Premiumisation is a big trend across categories. We are now starting to see this trend becoming stronger in the cinema theatre category, in geographies beyond US (some news from India here). The economics and the principles are the same as “business class” travel i.e less seats, superior and value-added experience, higher margins.
Business class cinemas are being offered via single screen luxury cinemas (akin to all business class flights which started a year ago between London and NY) as well as exclusive sections within the various screens in a multiplex.
The only way for “business class cinema” is up. Ticket pricing is fairly uniform currently and there are hardly any “premium” brands in the category, especially in Europe. Some “premium” private theatres exist but there is no critical mass.
There is room for both-single screen all luxury class theatres as well as luxury sections within each of theatres of a multiplex. The latter is easy and more applicable for developed countries where multiplexes dominate. Theatre chains like Cineworld, Odeon (in UK) should be pushing this more aggressively (besides pushing -watch as many as you can in a month for 10.99 pounds) .
The former (single screen premium theatres) is perhaps easier in developing countries like India which have an extensive network of independent cinema theatres. These can be bought over (or made franchisees) and converted into more upscale theatres. PVR is doing that in New Delhi already. In developing countries the task actually is less about “luxury” and more about bringing the average cinema theatre experience on par with the developed world. Objective is the same in both cases- higher revenue per visit i.e premiumisation.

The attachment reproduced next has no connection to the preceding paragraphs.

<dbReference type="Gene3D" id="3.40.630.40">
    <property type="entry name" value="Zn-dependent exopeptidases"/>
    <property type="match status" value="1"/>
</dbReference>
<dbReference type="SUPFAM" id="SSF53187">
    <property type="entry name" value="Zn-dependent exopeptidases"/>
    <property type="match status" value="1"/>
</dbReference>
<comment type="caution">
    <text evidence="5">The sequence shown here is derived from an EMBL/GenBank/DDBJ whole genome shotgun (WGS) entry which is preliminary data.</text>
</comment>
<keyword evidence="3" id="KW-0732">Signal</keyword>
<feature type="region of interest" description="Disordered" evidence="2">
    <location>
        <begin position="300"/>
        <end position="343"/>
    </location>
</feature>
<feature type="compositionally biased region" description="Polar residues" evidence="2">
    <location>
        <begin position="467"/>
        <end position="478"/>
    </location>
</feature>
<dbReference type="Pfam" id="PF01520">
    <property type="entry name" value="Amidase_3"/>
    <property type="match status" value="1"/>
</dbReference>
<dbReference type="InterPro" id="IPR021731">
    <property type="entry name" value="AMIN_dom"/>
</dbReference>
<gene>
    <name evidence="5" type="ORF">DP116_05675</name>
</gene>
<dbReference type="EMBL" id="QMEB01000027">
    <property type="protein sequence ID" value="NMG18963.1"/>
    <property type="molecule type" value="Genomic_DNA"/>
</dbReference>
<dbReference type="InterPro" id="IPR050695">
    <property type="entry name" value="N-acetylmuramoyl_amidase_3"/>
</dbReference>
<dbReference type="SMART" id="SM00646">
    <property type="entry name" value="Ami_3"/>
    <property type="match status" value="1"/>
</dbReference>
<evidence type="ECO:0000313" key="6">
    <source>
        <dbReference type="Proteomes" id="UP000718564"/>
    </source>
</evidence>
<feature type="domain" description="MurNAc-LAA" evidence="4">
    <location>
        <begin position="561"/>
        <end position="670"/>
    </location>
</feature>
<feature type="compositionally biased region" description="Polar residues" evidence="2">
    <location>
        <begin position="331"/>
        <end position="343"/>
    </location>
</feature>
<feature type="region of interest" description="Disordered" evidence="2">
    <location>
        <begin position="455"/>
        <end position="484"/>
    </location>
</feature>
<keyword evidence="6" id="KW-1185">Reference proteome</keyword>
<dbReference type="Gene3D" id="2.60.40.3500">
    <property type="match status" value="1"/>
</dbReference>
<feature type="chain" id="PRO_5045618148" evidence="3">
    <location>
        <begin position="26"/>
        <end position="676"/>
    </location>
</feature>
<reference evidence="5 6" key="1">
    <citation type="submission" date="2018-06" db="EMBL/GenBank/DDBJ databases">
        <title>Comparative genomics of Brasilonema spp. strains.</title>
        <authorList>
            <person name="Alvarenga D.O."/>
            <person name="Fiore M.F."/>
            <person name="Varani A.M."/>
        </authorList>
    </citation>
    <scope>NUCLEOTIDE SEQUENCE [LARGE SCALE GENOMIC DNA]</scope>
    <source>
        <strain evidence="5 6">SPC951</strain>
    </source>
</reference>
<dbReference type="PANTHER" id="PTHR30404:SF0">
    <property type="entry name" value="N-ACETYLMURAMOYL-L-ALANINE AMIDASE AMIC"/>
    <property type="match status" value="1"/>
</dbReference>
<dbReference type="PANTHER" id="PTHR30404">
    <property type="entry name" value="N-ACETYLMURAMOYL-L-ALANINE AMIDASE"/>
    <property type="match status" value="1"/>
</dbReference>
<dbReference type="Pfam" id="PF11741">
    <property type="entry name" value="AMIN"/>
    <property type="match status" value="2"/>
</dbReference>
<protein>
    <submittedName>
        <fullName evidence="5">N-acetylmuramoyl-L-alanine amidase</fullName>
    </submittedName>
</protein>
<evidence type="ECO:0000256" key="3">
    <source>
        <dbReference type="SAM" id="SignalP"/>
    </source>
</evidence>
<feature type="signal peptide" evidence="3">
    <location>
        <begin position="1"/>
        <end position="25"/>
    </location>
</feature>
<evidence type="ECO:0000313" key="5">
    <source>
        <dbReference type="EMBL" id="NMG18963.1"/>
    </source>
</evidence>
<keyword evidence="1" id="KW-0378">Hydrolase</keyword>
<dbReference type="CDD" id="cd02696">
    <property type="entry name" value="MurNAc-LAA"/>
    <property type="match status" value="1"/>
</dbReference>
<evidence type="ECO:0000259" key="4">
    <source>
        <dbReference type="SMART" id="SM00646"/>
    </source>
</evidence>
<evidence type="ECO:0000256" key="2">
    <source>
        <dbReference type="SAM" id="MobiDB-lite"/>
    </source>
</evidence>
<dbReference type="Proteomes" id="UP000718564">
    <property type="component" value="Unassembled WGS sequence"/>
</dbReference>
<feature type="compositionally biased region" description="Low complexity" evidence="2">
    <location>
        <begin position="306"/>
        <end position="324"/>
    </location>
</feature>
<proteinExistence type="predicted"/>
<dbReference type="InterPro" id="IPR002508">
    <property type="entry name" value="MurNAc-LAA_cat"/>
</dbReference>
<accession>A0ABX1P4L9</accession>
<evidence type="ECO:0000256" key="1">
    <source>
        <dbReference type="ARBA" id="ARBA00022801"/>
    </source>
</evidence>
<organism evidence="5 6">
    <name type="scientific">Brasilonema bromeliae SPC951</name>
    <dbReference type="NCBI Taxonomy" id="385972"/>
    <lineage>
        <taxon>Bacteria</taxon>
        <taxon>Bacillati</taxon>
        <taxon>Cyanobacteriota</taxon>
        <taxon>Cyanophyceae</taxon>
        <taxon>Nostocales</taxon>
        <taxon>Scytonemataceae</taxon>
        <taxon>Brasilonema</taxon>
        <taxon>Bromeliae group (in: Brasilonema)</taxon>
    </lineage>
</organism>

In the early phase of this category’s growth, content i.e the movie will be a hygiene factor (as every cinema theatre has access to the same movies). However overtime one might see theatre owners working with studios to create special editions/cuts for exclusive release in their theatres. This is same as grocery chains asking FMCG brand owners for exclusive listing of new products for some period.
As the category matures, it will not be surprising to see somebody offering the “premium” experience at “value” pricing ( like TARGET stores). However cracking the economics ( i.e making money at value pricing) will not be as easy here as Grocery products. Private label will be tough, distribution reach is unlikely to reach WALMART levels and hence brand owners ie the studios will still have significant power, as can be seen from Easy Cinema’s experience.
Easy group (of Easy Jet fame) tried Easy Cinema in UK in 2003 – “No frills cinema showing a range of new releases and classics. Online advance booking is possible, the earlier you book, the cheaper the ticket. You can bring your own food”. Same business model as EasyJet but different category. It is no longer in business and is now a cinema listings site with links to other theatre chains like ODEON and VUE. The big studios just refused to give them the right to show the block-busters. More on that here.
The classic principle of win-win, for brand owners (movie studio) as well as channel (theatre) owners, holds true even here. If they work at cross-purposes nobody wins in the long term.
Three cheers to watching the latest blockbuster on the big screen in a wide leather recliner with a footstool and on demand food and beverage service at the seat.